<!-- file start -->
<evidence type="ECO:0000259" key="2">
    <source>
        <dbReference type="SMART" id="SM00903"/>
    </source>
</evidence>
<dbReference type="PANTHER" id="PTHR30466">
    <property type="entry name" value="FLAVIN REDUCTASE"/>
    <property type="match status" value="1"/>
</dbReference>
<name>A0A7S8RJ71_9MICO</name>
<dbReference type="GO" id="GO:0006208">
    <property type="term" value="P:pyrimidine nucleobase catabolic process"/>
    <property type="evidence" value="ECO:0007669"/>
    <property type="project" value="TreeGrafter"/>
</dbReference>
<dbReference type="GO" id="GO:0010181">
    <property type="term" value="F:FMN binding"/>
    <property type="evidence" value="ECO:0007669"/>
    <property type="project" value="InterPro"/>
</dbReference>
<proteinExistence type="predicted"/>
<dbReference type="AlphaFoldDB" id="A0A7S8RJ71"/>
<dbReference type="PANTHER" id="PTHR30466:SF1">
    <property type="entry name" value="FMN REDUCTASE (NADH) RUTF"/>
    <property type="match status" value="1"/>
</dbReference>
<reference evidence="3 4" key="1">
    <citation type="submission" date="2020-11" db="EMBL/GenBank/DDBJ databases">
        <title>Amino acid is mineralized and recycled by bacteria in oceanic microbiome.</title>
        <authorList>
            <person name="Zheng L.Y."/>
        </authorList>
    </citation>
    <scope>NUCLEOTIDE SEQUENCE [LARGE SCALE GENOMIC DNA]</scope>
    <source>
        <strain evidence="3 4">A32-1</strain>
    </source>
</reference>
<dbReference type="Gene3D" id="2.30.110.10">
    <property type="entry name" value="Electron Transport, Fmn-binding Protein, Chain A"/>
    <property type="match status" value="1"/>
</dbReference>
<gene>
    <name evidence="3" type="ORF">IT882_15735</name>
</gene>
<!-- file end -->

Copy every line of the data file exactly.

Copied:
<evidence type="ECO:0000259" key="2">
    <source>
        <dbReference type="SMART" id="SM00903"/>
    </source>
</evidence>
<dbReference type="PANTHER" id="PTHR30466">
    <property type="entry name" value="FLAVIN REDUCTASE"/>
    <property type="match status" value="1"/>
</dbReference>
<name>A0A7S8RJ71_9MICO</name>
<dbReference type="GO" id="GO:0006208">
    <property type="term" value="P:pyrimidine nucleobase catabolic process"/>
    <property type="evidence" value="ECO:0007669"/>
    <property type="project" value="TreeGrafter"/>
</dbReference>
<dbReference type="GO" id="GO:0010181">
    <property type="term" value="F:FMN binding"/>
    <property type="evidence" value="ECO:0007669"/>
    <property type="project" value="InterPro"/>
</dbReference>
<proteinExistence type="predicted"/>
<dbReference type="AlphaFoldDB" id="A0A7S8RJ71"/>
<dbReference type="PANTHER" id="PTHR30466:SF1">
    <property type="entry name" value="FMN REDUCTASE (NADH) RUTF"/>
    <property type="match status" value="1"/>
</dbReference>
<reference evidence="3 4" key="1">
    <citation type="submission" date="2020-11" db="EMBL/GenBank/DDBJ databases">
        <title>Amino acid is mineralized and recycled by bacteria in oceanic microbiome.</title>
        <authorList>
            <person name="Zheng L.Y."/>
        </authorList>
    </citation>
    <scope>NUCLEOTIDE SEQUENCE [LARGE SCALE GENOMIC DNA]</scope>
    <source>
        <strain evidence="3 4">A32-1</strain>
    </source>
</reference>
<dbReference type="Gene3D" id="2.30.110.10">
    <property type="entry name" value="Electron Transport, Fmn-binding Protein, Chain A"/>
    <property type="match status" value="1"/>
</dbReference>
<gene>
    <name evidence="3" type="ORF">IT882_15735</name>
</gene>